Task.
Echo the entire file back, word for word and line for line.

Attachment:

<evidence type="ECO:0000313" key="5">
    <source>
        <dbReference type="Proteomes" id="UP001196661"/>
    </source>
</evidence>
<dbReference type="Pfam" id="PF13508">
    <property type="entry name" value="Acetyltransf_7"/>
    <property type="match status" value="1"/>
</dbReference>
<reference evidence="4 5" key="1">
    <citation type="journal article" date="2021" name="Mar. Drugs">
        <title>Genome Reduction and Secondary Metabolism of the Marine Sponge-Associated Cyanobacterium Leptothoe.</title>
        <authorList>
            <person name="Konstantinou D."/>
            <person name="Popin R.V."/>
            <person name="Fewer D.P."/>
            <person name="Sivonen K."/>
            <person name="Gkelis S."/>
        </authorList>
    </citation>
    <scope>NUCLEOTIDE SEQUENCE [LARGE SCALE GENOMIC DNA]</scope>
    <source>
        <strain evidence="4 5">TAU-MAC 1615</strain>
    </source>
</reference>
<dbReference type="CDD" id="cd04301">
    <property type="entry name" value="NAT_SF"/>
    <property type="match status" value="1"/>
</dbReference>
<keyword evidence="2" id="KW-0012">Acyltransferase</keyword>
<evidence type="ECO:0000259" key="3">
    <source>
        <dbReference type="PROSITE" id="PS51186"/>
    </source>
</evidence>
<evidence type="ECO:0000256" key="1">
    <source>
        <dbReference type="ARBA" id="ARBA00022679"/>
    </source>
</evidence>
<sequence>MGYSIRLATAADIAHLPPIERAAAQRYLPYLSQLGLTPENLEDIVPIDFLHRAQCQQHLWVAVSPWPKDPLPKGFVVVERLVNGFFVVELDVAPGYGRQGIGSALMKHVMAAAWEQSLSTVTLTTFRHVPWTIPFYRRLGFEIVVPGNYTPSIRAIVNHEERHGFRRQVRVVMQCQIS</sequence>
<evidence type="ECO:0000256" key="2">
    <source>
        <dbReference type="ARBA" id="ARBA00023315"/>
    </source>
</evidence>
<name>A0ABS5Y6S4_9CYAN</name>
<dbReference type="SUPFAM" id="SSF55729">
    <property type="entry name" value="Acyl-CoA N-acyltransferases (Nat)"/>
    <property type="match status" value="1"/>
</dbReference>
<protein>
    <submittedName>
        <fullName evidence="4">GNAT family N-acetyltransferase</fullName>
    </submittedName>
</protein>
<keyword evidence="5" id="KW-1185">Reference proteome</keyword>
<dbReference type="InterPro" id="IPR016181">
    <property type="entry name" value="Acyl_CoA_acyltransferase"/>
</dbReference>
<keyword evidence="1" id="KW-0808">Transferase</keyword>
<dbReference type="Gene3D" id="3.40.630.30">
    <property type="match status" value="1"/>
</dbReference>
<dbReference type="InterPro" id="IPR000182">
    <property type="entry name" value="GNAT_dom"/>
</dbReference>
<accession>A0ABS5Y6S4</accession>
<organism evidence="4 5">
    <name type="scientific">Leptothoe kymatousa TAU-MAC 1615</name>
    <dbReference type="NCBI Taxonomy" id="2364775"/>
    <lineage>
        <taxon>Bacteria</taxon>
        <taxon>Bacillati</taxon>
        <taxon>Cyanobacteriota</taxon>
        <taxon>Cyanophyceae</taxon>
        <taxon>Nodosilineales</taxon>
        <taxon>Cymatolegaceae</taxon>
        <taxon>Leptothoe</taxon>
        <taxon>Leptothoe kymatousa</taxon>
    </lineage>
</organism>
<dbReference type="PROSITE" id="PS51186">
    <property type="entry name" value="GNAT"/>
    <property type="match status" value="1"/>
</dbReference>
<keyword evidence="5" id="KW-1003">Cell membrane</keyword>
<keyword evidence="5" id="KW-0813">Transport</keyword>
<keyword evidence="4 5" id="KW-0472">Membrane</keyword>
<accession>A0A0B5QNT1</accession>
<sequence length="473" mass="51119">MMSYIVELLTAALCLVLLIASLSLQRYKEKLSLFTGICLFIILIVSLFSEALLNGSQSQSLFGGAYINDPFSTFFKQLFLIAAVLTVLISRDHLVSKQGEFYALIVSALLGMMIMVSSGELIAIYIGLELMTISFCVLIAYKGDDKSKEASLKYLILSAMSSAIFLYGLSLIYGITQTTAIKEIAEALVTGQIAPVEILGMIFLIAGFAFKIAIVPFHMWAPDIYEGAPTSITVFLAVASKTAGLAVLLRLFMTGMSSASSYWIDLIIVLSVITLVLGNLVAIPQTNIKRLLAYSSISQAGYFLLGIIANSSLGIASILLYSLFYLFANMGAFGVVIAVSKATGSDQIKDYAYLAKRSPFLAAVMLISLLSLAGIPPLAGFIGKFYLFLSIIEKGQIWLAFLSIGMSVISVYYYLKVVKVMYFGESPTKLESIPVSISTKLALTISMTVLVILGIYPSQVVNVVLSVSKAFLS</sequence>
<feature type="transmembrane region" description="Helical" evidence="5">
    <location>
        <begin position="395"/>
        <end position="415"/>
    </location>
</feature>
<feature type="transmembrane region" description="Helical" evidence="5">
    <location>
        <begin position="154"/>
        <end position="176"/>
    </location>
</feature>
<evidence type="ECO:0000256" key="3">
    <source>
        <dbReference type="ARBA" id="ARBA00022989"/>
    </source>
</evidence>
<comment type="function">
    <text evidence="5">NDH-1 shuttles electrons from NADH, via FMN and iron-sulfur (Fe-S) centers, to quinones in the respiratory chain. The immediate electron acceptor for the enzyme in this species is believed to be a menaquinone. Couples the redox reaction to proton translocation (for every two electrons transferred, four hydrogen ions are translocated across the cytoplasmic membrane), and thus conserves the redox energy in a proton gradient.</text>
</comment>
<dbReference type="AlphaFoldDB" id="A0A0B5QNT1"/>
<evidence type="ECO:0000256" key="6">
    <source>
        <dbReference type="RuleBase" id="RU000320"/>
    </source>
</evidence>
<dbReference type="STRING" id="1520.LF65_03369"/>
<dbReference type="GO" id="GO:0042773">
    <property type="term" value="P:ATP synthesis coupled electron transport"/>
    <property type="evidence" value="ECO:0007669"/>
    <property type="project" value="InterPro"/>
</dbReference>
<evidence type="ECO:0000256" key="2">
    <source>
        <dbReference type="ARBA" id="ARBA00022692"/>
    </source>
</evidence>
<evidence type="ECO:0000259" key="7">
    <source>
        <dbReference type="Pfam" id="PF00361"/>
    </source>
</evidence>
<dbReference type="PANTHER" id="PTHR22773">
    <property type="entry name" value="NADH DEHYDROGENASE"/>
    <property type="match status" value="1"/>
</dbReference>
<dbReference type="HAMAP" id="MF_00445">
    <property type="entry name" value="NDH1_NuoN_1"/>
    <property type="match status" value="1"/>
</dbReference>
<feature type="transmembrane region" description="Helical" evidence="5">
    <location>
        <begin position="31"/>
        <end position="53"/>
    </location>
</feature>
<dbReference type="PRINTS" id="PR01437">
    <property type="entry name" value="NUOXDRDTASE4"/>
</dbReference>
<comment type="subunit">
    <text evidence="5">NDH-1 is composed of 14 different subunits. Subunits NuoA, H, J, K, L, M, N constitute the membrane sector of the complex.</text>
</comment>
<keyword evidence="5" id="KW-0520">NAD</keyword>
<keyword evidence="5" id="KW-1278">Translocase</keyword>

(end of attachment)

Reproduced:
<evidence type="ECO:0000313" key="5">
    <source>
        <dbReference type="Proteomes" id="UP001196661"/>
    </source>
</evidence>
<dbReference type="Pfam" id="PF13508">
    <property type="entry name" value="Acetyltransf_7"/>
    <property type="match status" value="1"/>
</dbReference>
<reference evidence="4 5" key="1">
    <citation type="journal article" date="2021" name="Mar. Drugs">
        <title>Genome Reduction and Secondary Metabolism of the Marine Sponge-Associated Cyanobacterium Leptothoe.</title>
        <authorList>
            <person name="Konstantinou D."/>
            <person name="Popin R.V."/>
            <person name="Fewer D.P."/>
            <person name="Sivonen K."/>
            <person name="Gkelis S."/>
        </authorList>
    </citation>
    <scope>NUCLEOTIDE SEQUENCE [LARGE SCALE GENOMIC DNA]</scope>
    <source>
        <strain evidence="4 5">TAU-MAC 1615</strain>
    </source>
</reference>
<dbReference type="CDD" id="cd04301">
    <property type="entry name" value="NAT_SF"/>
    <property type="match status" value="1"/>
</dbReference>
<keyword evidence="2" id="KW-0012">Acyltransferase</keyword>
<evidence type="ECO:0000259" key="3">
    <source>
        <dbReference type="PROSITE" id="PS51186"/>
    </source>
</evidence>
<evidence type="ECO:0000256" key="1">
    <source>
        <dbReference type="ARBA" id="ARBA00022679"/>
    </source>
</evidence>
<sequence>MGYSIRLATAADIAHLPPIERAAAQRYLPYLSQLGLTPENLEDIVPIDFLHRAQCQQHLWVAVSPWPKDPLPKGFVVVERLVNGFFVVELDVAPGYGRQGIGSALMKHVMAAAWEQSLSTVTLTTFRHVPWTIPFYRRLGFEIVVPGNYTPSIRAIVNHEERHGFRRQVRVVMQCQIS</sequence>
<evidence type="ECO:0000256" key="2">
    <source>
        <dbReference type="ARBA" id="ARBA00023315"/>
    </source>
</evidence>
<name>A0ABS5Y6S4_9CYAN</name>
<dbReference type="SUPFAM" id="SSF55729">
    <property type="entry name" value="Acyl-CoA N-acyltransferases (Nat)"/>
    <property type="match status" value="1"/>
</dbReference>
<protein>
    <submittedName>
        <fullName evidence="4">GNAT family N-acetyltransferase</fullName>
    </submittedName>
</protein>
<keyword evidence="5" id="KW-1185">Reference proteome</keyword>
<dbReference type="InterPro" id="IPR016181">
    <property type="entry name" value="Acyl_CoA_acyltransferase"/>
</dbReference>
<keyword evidence="1" id="KW-0808">Transferase</keyword>
<dbReference type="Gene3D" id="3.40.630.30">
    <property type="match status" value="1"/>
</dbReference>
<dbReference type="InterPro" id="IPR000182">
    <property type="entry name" value="GNAT_dom"/>
</dbReference>
<accession>A0ABS5Y6S4</accession>
<organism evidence="4 5">
    <name type="scientific">Leptothoe kymatousa TAU-MAC 1615</name>
    <dbReference type="NCBI Taxonomy" id="2364775"/>
    <lineage>
        <taxon>Bacteria</taxon>
        <taxon>Bacillati</taxon>
        <taxon>Cyanobacteriota</taxon>
        <taxon>Cyanophyceae</taxon>
        <taxon>Nodosilineales</taxon>
        <taxon>Cymatolegaceae</taxon>
        <taxon>Leptothoe</taxon>
        <taxon>Leptothoe kymatousa</taxon>
    </lineage>
</organism>
<dbReference type="PROSITE" id="PS51186">
    <property type="entry name" value="GNAT"/>
    <property type="match status" value="1"/>
</dbReference>
<keyword evidence="5" id="KW-1003">Cell membrane</keyword>
<keyword evidence="5" id="KW-0813">Transport</keyword>
<keyword evidence="4 5" id="KW-0472">Membrane</keyword>
<accession>A0A0B5QNT1</accession>
<sequence length="473" mass="51119">MMSYIVELLTAALCLVLLIASLSLQRYKEKLSLFTGICLFIILIVSLFSEALLNGSQSQSLFGGAYINDPFSTFFKQLFLIAAVLTVLISRDHLVSKQGEFYALIVSALLGMMIMVSSGELIAIYIGLELMTISFCVLIAYKGDDKSKEASLKYLILSAMSSAIFLYGLSLIYGITQTTAIKEIAEALVTGQIAPVEILGMIFLIAGFAFKIAIVPFHMWAPDIYEGAPTSITVFLAVASKTAGLAVLLRLFMTGMSSASSYWIDLIIVLSVITLVLGNLVAIPQTNIKRLLAYSSISQAGYFLLGIIANSSLGIASILLYSLFYLFANMGAFGVVIAVSKATGSDQIKDYAYLAKRSPFLAAVMLISLLSLAGIPPLAGFIGKFYLFLSIIEKGQIWLAFLSIGMSVISVYYYLKVVKVMYFGESPTKLESIPVSISTKLALTISMTVLVILGIYPSQVVNVVLSVSKAFLS</sequence>
<feature type="transmembrane region" description="Helical" evidence="5">
    <location>
        <begin position="395"/>
        <end position="415"/>
    </location>
</feature>
<feature type="transmembrane region" description="Helical" evidence="5">
    <location>
        <begin position="154"/>
        <end position="176"/>
    </location>
</feature>
<evidence type="ECO:0000256" key="3">
    <source>
        <dbReference type="ARBA" id="ARBA00022989"/>
    </source>
</evidence>
<comment type="function">
    <text evidence="5">NDH-1 shuttles electrons from NADH, via FMN and iron-sulfur (Fe-S) centers, to quinones in the respiratory chain. The immediate electron acceptor for the enzyme in this species is believed to be a menaquinone. Couples the redox reaction to proton translocation (for every two electrons transferred, four hydrogen ions are translocated across the cytoplasmic membrane), and thus conserves the redox energy in a proton gradient.</text>
</comment>
<dbReference type="AlphaFoldDB" id="A0A0B5QNT1"/>
<evidence type="ECO:0000256" key="6">
    <source>
        <dbReference type="RuleBase" id="RU000320"/>
    </source>
</evidence>
<dbReference type="STRING" id="1520.LF65_03369"/>
<dbReference type="GO" id="GO:0042773">
    <property type="term" value="P:ATP synthesis coupled electron transport"/>
    <property type="evidence" value="ECO:0007669"/>
    <property type="project" value="InterPro"/>
</dbReference>
<evidence type="ECO:0000256" key="2">
    <source>
        <dbReference type="ARBA" id="ARBA00022692"/>
    </source>
</evidence>
<evidence type="ECO:0000259" key="7">
    <source>
        <dbReference type="Pfam" id="PF00361"/>
    </source>
</evidence>
<dbReference type="PANTHER" id="PTHR22773">
    <property type="entry name" value="NADH DEHYDROGENASE"/>
    <property type="match status" value="1"/>
</dbReference>
<dbReference type="HAMAP" id="MF_00445">
    <property type="entry name" value="NDH1_NuoN_1"/>
    <property type="match status" value="1"/>
</dbReference>
<feature type="transmembrane region" description="Helical" evidence="5">
    <location>
        <begin position="31"/>
        <end position="53"/>
    </location>
</feature>
<dbReference type="PRINTS" id="PR01437">
    <property type="entry name" value="NUOXDRDTASE4"/>
</dbReference>
<comment type="subunit">
    <text evidence="5">NDH-1 is composed of 14 different subunits. Subunits NuoA, H, J, K, L, M, N constitute the membrane sector of the complex.</text>
</comment>
<keyword evidence="5" id="KW-0520">NAD</keyword>
<keyword evidence="5" id="KW-1278">Translocase</keyword>